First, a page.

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Home page > Seminars > Previous seminars > Séminaires 2016 > Séminaire interne. Lundi 2 mai 2016. Thomas Auger et Tommy Dessup..

Séminaire interne. Lundi 2 mai 2016. Thomas Auger et Tommy Dessup.

Unless otherwise stated, seminars and defences take place at 11:30 in room 454A of Condorcet building.

Thomas Auger : Zero-Mode Waveguide detection of biomolecules transport through artificial nanopores and nuclear pore complexes

We have developed a novel single molecule optical observation method using a custom Zero Mode Waveguide setup to study the translocation of biopolymers through artificial and biological nanopores. Our work focuses on two aspects. First we monitored the flow driven injection of DNA molecules through solid state nanopores and showed that DNA starts translocating over a flow threshold independent of the pore radius, the DNA concentration and length. We demonstrate that the translocation is controlled by an energy barrier as proposed by the de Gennes - Brochard suction model. The height of the energy barrier can be modulated by functionalizing the nanopores with PEG-Thiols and we observe that the modulation is correlated to the length of the PEG polymers. More recently we adapted our setup to the study of transport through the nuclear pore complex (NPC) using extracted nuclear membranes from Xenopus Laevis oocytes. We aim at probing the conformation of unstructured proteins – the FG-Nucleoporins – crowding the central channel of the NPC by monitoring the free diffusion of small Dextran molecules (3kDa). We have been able to estimate the radius of the central pore of the NPC at a value between 4.4 nm and 4.9 nm in accordance with the literature. Following on this characterization, we want to study the effects of transporter molecules, which have a high affinity for the FG-Nups, on the central pore size and correlate it to the conformation of FG-Nups.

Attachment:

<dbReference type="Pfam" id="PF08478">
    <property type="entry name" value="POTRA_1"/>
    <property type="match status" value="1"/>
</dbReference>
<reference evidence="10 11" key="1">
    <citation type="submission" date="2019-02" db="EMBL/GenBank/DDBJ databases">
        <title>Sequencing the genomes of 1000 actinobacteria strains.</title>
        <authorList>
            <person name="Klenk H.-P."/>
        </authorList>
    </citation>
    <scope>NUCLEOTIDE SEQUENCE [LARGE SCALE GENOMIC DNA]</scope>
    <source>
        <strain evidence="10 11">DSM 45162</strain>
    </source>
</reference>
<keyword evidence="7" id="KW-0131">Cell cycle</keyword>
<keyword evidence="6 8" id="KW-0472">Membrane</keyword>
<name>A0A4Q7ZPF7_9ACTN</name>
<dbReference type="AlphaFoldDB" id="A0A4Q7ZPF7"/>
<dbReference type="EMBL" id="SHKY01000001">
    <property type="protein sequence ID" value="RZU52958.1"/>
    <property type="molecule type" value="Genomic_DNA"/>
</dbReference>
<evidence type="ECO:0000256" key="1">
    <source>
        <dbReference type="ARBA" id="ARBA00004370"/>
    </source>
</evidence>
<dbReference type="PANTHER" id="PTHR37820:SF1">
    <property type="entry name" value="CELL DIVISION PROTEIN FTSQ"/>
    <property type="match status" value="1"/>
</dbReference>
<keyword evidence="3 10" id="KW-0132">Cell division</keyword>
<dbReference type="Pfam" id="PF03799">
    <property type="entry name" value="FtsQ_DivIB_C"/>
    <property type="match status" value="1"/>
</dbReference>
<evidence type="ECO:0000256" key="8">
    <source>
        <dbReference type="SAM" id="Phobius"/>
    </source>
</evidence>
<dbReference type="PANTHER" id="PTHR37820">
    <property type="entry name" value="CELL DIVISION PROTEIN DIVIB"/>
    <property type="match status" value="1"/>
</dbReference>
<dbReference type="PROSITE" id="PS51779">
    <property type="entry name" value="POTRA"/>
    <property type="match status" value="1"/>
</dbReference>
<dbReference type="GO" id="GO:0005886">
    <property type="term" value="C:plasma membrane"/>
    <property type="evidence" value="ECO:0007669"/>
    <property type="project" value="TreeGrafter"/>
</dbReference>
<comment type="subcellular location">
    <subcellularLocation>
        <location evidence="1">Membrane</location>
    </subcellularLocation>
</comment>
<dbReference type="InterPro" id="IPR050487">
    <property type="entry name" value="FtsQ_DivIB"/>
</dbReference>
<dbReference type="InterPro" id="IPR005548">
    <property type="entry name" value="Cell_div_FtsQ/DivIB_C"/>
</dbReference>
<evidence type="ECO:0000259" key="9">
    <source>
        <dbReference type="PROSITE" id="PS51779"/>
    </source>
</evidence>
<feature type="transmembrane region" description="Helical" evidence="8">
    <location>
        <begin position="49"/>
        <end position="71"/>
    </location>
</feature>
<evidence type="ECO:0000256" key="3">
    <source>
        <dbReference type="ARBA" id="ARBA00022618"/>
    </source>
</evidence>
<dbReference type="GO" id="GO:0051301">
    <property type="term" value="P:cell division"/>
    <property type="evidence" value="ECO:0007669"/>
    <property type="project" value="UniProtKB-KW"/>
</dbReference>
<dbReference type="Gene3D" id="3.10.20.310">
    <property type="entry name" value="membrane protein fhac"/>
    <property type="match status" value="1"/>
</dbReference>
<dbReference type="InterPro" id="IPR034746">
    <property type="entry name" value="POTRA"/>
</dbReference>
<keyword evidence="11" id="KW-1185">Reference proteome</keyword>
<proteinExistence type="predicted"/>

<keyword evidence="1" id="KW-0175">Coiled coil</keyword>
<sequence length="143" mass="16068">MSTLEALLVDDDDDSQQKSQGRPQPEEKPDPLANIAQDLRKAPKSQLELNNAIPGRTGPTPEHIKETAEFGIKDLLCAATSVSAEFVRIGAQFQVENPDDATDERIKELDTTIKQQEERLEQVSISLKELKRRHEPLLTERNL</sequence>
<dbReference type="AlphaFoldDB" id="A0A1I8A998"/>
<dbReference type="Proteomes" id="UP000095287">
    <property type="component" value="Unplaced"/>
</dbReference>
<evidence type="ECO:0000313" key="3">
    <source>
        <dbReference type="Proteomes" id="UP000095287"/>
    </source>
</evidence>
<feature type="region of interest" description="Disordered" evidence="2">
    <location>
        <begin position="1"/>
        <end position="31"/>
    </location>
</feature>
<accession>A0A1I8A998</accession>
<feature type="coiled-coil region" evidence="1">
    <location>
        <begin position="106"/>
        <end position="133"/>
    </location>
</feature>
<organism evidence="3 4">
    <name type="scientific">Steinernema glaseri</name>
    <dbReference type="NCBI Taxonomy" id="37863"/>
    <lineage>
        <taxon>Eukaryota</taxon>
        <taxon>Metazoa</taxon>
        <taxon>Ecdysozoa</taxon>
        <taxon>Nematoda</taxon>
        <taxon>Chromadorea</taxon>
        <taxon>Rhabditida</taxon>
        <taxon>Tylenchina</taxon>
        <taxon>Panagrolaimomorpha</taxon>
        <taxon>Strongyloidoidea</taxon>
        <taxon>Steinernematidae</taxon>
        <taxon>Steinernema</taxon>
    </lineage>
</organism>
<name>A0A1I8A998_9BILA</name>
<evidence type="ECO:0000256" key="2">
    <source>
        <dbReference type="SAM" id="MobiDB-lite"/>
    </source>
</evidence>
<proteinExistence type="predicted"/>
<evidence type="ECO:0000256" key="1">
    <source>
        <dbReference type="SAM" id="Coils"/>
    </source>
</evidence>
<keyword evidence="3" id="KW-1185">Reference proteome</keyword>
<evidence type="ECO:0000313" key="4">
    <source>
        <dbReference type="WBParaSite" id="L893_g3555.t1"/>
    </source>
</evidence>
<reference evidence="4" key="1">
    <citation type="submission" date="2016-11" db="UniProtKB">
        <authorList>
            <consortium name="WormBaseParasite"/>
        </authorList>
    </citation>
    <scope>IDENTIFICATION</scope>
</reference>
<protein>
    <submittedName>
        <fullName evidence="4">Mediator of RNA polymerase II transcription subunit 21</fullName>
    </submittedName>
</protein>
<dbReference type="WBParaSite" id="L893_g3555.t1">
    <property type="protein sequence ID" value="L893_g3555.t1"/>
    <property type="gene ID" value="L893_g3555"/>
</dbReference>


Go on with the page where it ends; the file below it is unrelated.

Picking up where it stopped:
Tommy Dessup : Dynamics of nonlinear localized patterns in a quasi-one dimensional system of interacting particles

The systems of repulsively interacting particles confined in quasi-one dimensional geometry present a configurational phase transition known as the zigzag bifurcation. When the transverse confinement is smaller than a threshold the particles adopt a staggered row configuration. For short range interactions and periodic boundary conditions in the longitudinal direction, there exists an intermediate range of confinements for which the system presents phases coexistence, called bubble, with particles disposed in staggered row surrounded by particles in line.

We present a continuous nonlinear model developed in order to describe this bifurcation, the shape of these nonlinear instabilities and their dynamics characteristics.

In presence of thermal noise, these localized solutions remain stable and present an erratic motion. We show that this motion might be described as the free diffusion of a quasi-particle, with an effective mass that may be calculated from the solitary wave envelope of the localized pattern. Moreover we show that the discrete character of the system plays a key role on the bubble behavior at low temperature.

In a second part we consider systems with several localized patterns. We focus on their interactions and their reorganization toward an equilibrium configuration of a unique bubble. We show how the discrete character induces topological frustration effect: the bubble interaction is attractive for non-frustrated systems and repulsive for frustrated ones. Simulation results are compared to a theoretical expression developed in the framework of our model. Lastly we discuss the two processes used by the systems to reach their equilibrium configurations.

Contact : Équipe séminaires / Seminar team - Published on / Publié le 27 April 2016

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